Dig In Your Heels | The glamorous (and not so glamorous) life of a young breast cancer survivor

This blog post first appeared on Zero Breast Cancer – zerobreastcancer.org – where I am a guest blogger. (Be sure to check out their website to see what they do.) This 200+ page book is relevant for women under 50, and for family members and friends of breast cancer patients. 

Summary of the book

Karla Antoinette Baptiste, the author of “Dig In Your Heels,” was diagnosed with stage 3 breast cancer at the age of 34. In this unabashedly candid memoir, she describes her life before diagnosis, during treatment, and the first several years after treatment. This is not a self-help book, rather the personal life experience of a woman in her 30s coping with her breast cancer diagnosis, and figuring out how to redefine her life.

Chapters in the book

As the book is a memoir, the chapters are not clearly demarcated into certain topics rather the topics of love, trust, and spirituality are interwoven throughout.

Image shows the cover of the book "Dig In Your Heels" as reviewed on CALMERme.comLove, friendships, and spirituality

Karla spends quite a few chapters describing her life pre-diagnosis. She spent time in Paris as a tourist and as a student. It was an important time in her life and perhaps not surprisingly, Paris and all things French crop up periodically throughout the book. She maintained friendships with fellow American students from that time, and those same friends helped and supported her through her illness. She describes her close relationship with her family and with God, and throughout the book she gives examples of how their support and guidance helped her. However, despite that support, she had a succession of harrowing stresses as a result of her tumultuous marriage, which forced her to make some hard decisions.

Personal relationship to her breasts

Karla had an interesting relationship with her breasts. She’d never liked them: not their size, their shape, their imbalance, not even the quality of their skin; there was nothing she liked about them. So instead of being upset at the prospect of losing a breast to mastectomy, she focused on the reconstruction and modification surgery that would satisfy her goal of having matching “perky” breasts. They were the bright silver lining to the dark cloud of cancer. She was scared by the cancer diagnosis and what it might mean for her long-term health and survival, but she wasn’t scared about what it might mean for her breasts.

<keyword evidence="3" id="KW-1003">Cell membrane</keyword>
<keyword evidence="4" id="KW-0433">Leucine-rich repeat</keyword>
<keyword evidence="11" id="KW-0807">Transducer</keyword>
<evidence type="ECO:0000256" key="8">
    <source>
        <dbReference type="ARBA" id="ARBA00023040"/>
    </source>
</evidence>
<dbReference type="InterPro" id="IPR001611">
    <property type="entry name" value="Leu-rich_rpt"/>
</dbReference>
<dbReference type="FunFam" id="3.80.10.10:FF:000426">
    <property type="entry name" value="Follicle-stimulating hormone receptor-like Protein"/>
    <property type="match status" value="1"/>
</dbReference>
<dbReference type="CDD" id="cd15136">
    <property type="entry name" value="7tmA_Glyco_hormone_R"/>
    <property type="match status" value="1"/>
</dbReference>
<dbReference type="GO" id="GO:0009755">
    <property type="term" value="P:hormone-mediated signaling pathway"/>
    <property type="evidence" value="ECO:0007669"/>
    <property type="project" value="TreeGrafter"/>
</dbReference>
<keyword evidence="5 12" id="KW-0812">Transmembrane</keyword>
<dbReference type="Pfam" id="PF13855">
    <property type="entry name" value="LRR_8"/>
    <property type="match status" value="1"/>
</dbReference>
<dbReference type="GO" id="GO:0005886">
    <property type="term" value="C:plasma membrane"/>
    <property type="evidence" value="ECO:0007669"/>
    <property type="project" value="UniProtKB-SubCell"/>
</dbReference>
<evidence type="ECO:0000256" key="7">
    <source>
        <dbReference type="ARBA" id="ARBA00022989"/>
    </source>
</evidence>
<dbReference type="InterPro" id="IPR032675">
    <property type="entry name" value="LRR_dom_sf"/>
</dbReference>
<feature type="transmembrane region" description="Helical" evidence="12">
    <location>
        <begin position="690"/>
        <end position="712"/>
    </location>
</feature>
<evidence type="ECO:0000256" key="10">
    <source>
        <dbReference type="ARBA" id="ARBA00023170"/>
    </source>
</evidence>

Conclusions

It’s important to remember that this is a memoir, not a self-help book. It is honest, candid, and personal. It includes details of trips to Las Vegas, Dallas, and Napa, but it doesn’t include practical tips that others facing their cancer journey will benefit from. (There is a useful “Breast Health Tips” section at the back of the book though.) Karla was young – very young – when she received the devastating news that she had breast cancer. She describes the things that bothered her the most including her wigs, clothing, weight, and trips, but not so much time describing the chemo sessions. Through her personal story, she aims to inspire the reader and give them hope that they can get through this. Through her writing, Karla comes across as a hard working, successful, independent, energetic, confident, smart, lively, bold, woman. Her writing style is conversational and engaging. I could definitely imagine her reading this as an audio book. For me, there was sometimes more information than I wanted to know, but that’s just me — her openness and honesty are part of the charm of this book.

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